“The least expensive water heaters to buy are the most expensive to operate.”
Why Buy An Energy Efficient Water Heater?
Water heating is typically the third largest energy expense in your home (after space heating and cooling). It typically accounts for about 14% of your utility bill. If your gas water heater is more than 10 years old, it probably has an efficiency no higher than 50%. An old water heater can operate for years at very low efficiency before it finally fails. One way to reduce water heating costs would be to replace your old water heater with a new, higher-efficiency model.
About Water Heater Efficiency
A water heater’s efficiency is measured by its energy factor (EF). EF is based on recovery efficiency, standby losses, and cycling losses. The higher the EF, the more efficient the water heater. Electric resistance water heaters have an EF ranging from 0.7 and 0.95; gas water heaters from 0.5 to 0.6, with a few high-efficiency models ranging around 0.8; oil water heaters from 0.7 and 0.85; and heat pump water heaters from 1.5 to 2.0.
Although many consumers make water heater purchase decisions based only on the size of the storage tank, the first-hour rating (FHR), provided on the Energy Guide label, is actually more important. The FHR is a measure of how much hot water the heater will deliver during a busy hour. The FHR is required by law to appear on the unit’s Energy Guide label. Therefore, before you buy a water heater, estimate your household’s peak-hour demand and look for a unit with an FHR in that range. And beware that a larger tank doesn’t necessarily mean a higher FHR.
Tips for Buying a New Water Heater
- Choose a water heater with an appropriate first-hour rating (FHR) by estimating your family’s peak-hour demand for hot water.
- Determine the appropriate fuel type for your water heater. If you are considering electricity, check with your local utility company for off-peak electricity rates for water heating. If available, this may be an attractive option to choose electric water heaters. Natural gas, oil and propane water heaters are less expensive to operate than electric models.
- If you are in a moderate climate (i.e., with relatively low heating loads), consider a Heat Pump Water Heater (HPWH), which is more efficient than a conventional electric water heater. Though a HPWH may have a high initial cost, it can save up to 50% of your water heating bill.
- For safety as well as energy-efficiency reasons, when buying gas- and oil-fired water heaters, look for units with sealed combustion or power venting to avoid back-drafting of combustion gases into the home.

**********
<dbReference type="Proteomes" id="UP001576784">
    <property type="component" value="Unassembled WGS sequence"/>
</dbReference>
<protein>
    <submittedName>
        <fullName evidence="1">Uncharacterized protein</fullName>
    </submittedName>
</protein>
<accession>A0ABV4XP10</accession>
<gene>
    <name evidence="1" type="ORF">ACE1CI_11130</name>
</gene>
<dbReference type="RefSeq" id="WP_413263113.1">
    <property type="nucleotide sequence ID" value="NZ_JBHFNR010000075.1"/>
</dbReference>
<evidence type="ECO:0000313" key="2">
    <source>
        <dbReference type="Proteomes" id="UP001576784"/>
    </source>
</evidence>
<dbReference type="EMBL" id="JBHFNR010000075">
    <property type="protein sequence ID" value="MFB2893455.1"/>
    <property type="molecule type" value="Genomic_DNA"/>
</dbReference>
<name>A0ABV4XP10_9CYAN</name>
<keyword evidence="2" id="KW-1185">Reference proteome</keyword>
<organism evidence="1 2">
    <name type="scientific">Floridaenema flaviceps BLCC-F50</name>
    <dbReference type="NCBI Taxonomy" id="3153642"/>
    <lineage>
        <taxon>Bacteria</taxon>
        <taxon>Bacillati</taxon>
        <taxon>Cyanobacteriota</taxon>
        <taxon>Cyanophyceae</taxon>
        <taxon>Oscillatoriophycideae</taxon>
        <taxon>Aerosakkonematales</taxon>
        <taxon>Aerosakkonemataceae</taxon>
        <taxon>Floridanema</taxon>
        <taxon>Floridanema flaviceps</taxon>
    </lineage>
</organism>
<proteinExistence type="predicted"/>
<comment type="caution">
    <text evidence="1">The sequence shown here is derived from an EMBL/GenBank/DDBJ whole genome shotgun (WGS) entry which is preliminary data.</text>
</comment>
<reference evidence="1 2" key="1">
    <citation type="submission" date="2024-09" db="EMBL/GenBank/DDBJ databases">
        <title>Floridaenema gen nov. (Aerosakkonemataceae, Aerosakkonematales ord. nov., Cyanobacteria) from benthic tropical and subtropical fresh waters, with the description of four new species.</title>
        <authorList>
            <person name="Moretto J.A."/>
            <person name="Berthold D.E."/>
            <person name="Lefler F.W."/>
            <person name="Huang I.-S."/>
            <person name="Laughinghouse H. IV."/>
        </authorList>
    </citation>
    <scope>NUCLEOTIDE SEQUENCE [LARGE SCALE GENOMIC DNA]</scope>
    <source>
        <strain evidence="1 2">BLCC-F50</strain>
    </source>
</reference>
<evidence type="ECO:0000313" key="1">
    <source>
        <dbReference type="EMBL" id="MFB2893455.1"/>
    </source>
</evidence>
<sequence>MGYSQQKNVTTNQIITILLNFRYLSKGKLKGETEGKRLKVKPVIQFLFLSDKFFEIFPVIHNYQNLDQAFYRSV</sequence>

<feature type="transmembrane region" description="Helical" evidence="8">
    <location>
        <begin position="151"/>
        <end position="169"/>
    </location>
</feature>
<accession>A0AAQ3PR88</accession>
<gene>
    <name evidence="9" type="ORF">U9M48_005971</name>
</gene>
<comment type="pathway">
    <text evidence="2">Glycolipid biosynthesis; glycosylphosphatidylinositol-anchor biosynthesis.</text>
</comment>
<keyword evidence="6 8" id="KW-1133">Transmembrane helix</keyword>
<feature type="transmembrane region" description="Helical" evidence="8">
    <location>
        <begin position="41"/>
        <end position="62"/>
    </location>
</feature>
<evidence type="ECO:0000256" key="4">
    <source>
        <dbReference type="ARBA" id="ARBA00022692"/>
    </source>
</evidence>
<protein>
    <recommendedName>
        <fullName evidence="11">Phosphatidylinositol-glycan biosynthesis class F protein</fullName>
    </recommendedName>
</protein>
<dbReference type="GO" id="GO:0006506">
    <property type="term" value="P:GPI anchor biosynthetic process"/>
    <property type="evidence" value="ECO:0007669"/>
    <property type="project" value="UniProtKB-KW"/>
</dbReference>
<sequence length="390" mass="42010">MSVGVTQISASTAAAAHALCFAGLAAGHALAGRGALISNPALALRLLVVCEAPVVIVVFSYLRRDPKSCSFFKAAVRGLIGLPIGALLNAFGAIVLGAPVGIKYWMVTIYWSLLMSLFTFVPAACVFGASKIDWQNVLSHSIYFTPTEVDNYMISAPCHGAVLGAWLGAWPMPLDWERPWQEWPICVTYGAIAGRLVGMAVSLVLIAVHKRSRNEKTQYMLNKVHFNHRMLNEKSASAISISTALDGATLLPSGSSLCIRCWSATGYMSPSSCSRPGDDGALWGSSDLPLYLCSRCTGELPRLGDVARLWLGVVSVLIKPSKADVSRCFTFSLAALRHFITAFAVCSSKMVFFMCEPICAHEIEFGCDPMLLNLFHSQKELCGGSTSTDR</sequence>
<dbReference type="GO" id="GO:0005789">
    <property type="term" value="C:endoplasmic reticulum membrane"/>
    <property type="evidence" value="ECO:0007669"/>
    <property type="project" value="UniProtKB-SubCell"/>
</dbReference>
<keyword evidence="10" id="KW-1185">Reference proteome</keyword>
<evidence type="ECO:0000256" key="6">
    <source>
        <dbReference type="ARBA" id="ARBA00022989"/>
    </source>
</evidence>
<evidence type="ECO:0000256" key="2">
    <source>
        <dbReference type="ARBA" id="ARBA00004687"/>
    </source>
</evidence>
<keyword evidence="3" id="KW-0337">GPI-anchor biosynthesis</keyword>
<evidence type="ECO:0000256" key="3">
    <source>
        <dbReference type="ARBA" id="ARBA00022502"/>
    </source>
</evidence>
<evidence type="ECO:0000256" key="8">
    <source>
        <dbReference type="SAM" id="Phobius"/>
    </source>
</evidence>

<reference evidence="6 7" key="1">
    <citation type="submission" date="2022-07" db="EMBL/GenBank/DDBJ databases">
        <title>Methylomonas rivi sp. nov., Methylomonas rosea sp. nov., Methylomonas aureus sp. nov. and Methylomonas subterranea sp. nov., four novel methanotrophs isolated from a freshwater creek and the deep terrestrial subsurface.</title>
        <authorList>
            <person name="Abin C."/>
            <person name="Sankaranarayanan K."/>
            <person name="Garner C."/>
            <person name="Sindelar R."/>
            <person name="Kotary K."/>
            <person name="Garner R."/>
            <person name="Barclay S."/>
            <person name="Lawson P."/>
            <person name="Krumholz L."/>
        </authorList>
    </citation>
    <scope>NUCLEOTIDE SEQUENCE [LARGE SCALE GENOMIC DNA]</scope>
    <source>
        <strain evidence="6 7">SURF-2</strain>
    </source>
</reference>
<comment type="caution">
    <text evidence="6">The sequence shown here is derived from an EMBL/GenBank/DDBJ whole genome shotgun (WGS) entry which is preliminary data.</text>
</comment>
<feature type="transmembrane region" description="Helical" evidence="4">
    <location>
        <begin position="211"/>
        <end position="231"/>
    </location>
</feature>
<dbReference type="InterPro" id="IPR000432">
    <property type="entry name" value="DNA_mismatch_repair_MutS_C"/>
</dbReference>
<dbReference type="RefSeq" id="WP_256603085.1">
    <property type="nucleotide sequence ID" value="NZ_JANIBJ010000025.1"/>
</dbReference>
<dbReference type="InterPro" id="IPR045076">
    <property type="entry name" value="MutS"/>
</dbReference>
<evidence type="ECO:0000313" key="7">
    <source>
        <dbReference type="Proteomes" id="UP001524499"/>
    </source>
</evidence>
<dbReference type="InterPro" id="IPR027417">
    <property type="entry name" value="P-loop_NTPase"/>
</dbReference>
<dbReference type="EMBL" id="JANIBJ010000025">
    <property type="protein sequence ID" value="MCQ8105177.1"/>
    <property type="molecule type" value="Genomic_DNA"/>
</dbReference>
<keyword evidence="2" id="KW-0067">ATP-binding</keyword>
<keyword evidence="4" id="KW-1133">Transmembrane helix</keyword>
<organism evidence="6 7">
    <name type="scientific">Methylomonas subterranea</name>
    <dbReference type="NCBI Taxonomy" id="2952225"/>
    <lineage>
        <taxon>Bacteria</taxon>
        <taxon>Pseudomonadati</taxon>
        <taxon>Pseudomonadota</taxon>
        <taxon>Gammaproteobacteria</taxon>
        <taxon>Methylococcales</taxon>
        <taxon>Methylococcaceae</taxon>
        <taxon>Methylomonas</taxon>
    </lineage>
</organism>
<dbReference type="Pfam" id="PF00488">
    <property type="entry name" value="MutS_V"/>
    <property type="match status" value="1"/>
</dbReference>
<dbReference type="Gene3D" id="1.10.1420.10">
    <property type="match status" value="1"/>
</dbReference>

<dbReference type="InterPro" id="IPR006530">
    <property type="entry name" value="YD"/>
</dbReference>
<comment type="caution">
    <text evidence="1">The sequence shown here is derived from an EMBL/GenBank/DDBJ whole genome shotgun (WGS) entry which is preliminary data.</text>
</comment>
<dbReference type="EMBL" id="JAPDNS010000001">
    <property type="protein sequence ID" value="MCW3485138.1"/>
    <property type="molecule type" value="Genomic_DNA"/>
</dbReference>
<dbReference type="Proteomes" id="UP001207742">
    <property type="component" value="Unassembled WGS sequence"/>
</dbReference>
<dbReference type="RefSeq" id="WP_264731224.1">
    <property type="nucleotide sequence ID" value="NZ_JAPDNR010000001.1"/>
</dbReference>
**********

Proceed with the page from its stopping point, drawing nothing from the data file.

- Everything else being equal, select a water heater with the highest energy factor (EF). However, you should note that the EF of one type of heater is not comparable to another type. For example, an electric water heater with an EF of 0.9 may cost more to operate than a gas water heater with an EF of 0.7.
- Whenever possible, do not install the water heater in an unheated basement. Also try to minimize the length of piping runs to your bathroom and kitchen.
Tips for Lowering Your Water Heater's Energy Usage
- Install aerators in faucets and low-flow shower heads that may reduce your hot water consumption by half.
- Repair leaky faucets and shower heads. A leak of one drip per second can cost $1 per month.
- Insulate your hot water storage tank and pipes, but be careful not to cover the tank thermostat(s).
- Lower the thermostat(s) on your water heater to 120°F. Electric water heaters often have two thermostats-one each for the upper and lower heating elements. These should be adjusted to the same level to prevent one element from doing all the work and wearing out prematurely.
- For electric water heaters, install a timer that can automatically turn the hot water off at night and on in the morning. A simple timer can pay for itself in less than a year.
- Install a heat trap above the water heater. A heat trap is a simple check valve or piping arrangement that prevents “thermosyphoning”-the tendency of hot water to rise up from the tank into the pipes-thereby lowering standby losses.
- Drain a quart of water from your hot water tank every 3 months to remove sediment that prevents heat transfer and lowers the unit’s efficiency.
- Take more showers than baths. Baths use the most hot water in an average household. You use 15 to 25 gallons of hot water for a bath and less than 10 gallons for a 5-minute shower.
What's New: Water Heaters
Point-of-use water heaters:
Point-of-use water heaters are also known as “tankless” heaters because they have no (or only a tiny) storage tank. They are relatively small units that provide hot water on demand. They use gas or electricity for fuel, and can be installed near demand points, such as under kitchen sinks. They are often more expensive than a conventional water heater, but can cost less to operate since they don’t maintain a tankfull of hot water when not in use. A tankless heater typically provides 1-2 gallons of hot water per minute. Before installing a tankless water heater in your home, make sure its reduced capacity will be adequate for your needs.
Solar water heaters:
A solar water heater typically includes collectors mounted on the roof or in a clear area of the yard, a separate storage tank near the conventional heater in the home, connecting pipe, and a controller. Solar water heaters can reduce the annual fuel cost of supplying hot water to your home by more than half. Throughout the year, the solar system preheats the water before it reaches the conventional water heater. During the summer, it may provide all the required heat.
A desuperheater is an attachment to your air conditioner or heat pump that allows waste heat from that device to help heat domestic water. In hot climates, a desuperheater can provide most of a home’s hot water needs during the summer.